Omeleto

The Monster

By Bob Pipe | Horror
An iconic monster falls in love with his leading lady on the set of a dubious film.

An iconic monster from the golden era of horror movies is trying to revive his career and has joined the production of a modern-day slasher film, a stylish but cookie-cutter affair that’s miles away from the classic films he once starred in.

He’s fallen for the leading lady of the film, who shows him some kindness and seems to enjoy his courtly company. After a party with the cast and crew, the monster starts to believe he has a chance with the actress. But when he realizes just how the others perceive him, he reminds them just what he’s capable of.

Writer-director Bob Pipe’s horror-comedy short focuses on the personal travails of a legitimate monster who’s starring in a horror short, and while it deftly apes the atmospheric, slickly brooding look of modern horror with a sense of accomplished panache, the heart of the film is a love story that’s sweetly hopeful… until it’s not.

The film toggles from a film-within-a-film to a more naturalistic, muted romance, and each mode is visually distinctive, showcasing the versatility and excellence of the craftsmanship. Opening with a classic horror scene, it immediately grabs attention for its evocation of fear and suspense. But as the story unfolds, the love story takes over and proves even more compelling.

The monster connects both sections, playing a typical villain in the horror portion. But in actuality, he’s actually a gentle soul, with a courtly demeanor and an innate politesse that harkens back to a more genteel age. The characterization is richly developed, starting with the writing, with its excellent ear for dialogue and steady pacing that allows us to experience the build-up of rapport and connection between the monster and his leading lady. With his kindness, gentlemanly manners, intelligence and sincerity, it’s not hard to root for him to get the girl.

With such a sensitively developed romance, performances are key to developing sympathy, and actor Richard Glover’s portrayal of the monster is one of the film’s strengths. The almost old-fashioned tenor of his language rolls off his tongue easily, as do the shimmers of tender hope as he gains confidence. He also captures with subtlety how the monster has been cowed by the world, almost forgotten and discounted as time has moved forward.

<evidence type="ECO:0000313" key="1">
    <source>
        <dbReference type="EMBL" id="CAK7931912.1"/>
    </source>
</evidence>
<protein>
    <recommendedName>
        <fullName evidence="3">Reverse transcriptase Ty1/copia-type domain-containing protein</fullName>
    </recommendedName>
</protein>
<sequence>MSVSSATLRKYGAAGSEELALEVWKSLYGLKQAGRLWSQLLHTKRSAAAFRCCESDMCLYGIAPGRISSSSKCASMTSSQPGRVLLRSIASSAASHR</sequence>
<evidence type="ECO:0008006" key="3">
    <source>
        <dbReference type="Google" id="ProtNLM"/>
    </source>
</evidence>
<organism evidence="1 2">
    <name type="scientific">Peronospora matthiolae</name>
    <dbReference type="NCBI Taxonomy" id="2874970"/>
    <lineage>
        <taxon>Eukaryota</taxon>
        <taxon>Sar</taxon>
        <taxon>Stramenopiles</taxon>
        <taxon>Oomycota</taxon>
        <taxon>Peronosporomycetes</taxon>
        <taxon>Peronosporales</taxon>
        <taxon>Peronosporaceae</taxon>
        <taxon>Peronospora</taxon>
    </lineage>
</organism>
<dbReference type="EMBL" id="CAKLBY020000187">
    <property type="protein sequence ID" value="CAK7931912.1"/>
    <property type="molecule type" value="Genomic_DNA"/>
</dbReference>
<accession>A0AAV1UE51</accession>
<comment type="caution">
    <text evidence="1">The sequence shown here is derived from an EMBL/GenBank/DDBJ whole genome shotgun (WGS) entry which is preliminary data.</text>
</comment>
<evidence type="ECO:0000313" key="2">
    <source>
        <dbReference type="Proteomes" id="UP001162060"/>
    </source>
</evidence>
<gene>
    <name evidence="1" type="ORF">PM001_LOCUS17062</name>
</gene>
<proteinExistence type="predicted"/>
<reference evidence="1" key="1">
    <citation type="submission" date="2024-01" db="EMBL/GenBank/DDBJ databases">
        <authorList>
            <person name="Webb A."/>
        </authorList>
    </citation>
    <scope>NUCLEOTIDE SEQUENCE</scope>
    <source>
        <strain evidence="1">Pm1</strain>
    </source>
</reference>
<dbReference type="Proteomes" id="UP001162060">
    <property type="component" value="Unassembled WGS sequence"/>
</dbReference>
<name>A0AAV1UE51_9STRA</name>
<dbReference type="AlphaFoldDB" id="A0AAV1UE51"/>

Just as the films are crasser, romance and relationships are cruder. And people are meaner than ever — even to the monster, forgetting who exactly they’re talking to. But the film’s final sequence gloriously (and hilariously) reminds viewers of just why the monster is a legend — and restores him to his rightful place in both horror and the world.

Like the titular character himself, “The Monster” at first appearance seems to be straight horror, but it has an old-fashioned sense of romance, going back to the medieval sense of courtly love, where a knight pays homage to an idealized woman. Setting the knight as a beast or a monster also harkens back to romances like “Cyrano de Bergerac,” helping us see the heart behind the distorted appearance. But in the end, “The Monster” is also a satisfying entry in the horror genre, reminding us that a monster may have intellect, kindness, civility, culture and sensitivity, but he still has the powers that make him supernatural — and God help us if we forget that.





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